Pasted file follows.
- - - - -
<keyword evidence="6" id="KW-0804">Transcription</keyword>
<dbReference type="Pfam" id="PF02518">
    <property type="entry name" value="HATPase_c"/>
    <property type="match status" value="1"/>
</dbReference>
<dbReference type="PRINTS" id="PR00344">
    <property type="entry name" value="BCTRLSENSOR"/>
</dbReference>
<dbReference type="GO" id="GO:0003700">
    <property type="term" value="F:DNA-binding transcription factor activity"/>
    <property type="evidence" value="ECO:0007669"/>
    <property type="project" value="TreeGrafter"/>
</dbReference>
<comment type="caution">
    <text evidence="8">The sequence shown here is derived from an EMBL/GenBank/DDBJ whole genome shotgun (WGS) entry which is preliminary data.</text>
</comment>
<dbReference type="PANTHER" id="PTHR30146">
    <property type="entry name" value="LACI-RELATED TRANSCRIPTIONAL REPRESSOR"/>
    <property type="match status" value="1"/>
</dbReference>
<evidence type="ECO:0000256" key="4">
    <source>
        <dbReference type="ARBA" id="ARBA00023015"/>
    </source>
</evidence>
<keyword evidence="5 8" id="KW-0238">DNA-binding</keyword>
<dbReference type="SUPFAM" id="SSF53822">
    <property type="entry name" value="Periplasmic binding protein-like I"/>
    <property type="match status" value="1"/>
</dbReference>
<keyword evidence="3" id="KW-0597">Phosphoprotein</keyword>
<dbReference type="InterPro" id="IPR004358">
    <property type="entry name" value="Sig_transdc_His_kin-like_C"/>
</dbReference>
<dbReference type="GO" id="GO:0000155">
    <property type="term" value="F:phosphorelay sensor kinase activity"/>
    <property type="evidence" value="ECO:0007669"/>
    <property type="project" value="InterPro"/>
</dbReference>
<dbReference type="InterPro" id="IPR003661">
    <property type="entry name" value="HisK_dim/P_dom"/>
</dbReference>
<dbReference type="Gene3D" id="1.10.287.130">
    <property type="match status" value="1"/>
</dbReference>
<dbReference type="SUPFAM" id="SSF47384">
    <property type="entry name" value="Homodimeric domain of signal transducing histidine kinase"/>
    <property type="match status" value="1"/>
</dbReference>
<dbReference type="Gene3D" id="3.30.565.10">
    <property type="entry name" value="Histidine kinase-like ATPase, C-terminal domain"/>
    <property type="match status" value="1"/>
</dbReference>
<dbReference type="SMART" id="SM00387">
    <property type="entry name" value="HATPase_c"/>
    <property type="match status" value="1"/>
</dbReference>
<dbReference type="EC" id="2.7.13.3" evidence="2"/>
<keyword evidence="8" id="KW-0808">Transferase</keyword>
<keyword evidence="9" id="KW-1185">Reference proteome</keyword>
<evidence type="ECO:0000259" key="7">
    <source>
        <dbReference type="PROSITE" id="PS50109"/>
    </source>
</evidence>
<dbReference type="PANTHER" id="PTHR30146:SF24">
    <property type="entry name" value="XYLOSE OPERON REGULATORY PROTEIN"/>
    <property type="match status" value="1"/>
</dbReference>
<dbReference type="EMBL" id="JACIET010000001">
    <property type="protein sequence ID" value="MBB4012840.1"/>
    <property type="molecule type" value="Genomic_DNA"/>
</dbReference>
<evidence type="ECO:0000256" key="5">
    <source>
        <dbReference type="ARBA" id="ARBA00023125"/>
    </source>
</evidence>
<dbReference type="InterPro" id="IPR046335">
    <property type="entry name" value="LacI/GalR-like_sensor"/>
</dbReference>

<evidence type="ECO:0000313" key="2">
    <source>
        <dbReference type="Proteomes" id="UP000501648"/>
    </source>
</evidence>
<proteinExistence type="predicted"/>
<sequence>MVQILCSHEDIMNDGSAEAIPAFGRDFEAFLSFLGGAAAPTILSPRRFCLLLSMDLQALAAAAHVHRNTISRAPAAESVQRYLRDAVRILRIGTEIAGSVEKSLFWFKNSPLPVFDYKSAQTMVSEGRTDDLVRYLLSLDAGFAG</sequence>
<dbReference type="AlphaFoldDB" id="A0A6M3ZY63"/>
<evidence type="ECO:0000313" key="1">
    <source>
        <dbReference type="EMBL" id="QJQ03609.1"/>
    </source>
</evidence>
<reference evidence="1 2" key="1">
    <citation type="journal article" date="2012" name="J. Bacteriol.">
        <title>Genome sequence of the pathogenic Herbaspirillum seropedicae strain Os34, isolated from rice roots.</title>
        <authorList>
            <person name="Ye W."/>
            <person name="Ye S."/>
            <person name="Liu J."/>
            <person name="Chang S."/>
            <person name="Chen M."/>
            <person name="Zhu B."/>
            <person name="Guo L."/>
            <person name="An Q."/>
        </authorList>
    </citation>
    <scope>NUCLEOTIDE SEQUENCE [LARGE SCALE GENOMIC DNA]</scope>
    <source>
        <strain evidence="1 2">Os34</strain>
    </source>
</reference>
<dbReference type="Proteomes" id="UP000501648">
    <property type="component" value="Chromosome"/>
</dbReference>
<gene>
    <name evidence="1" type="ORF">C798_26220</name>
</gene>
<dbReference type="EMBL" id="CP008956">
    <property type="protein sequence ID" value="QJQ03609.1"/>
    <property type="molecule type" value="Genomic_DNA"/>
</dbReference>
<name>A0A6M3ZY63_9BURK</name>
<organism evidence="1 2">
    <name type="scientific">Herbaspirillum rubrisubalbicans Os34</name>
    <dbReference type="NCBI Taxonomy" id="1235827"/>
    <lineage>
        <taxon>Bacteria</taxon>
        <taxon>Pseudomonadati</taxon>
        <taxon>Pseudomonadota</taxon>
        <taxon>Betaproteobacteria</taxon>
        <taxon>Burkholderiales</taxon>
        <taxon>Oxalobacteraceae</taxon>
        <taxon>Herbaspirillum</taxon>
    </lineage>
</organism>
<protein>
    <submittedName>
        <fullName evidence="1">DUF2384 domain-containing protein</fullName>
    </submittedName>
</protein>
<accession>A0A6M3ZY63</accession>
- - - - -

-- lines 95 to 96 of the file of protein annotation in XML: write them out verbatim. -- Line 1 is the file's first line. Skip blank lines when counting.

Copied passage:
<reference evidence="1 2" key="1">
    <citation type="journal article" date="2012" name="J. Bacteriol.">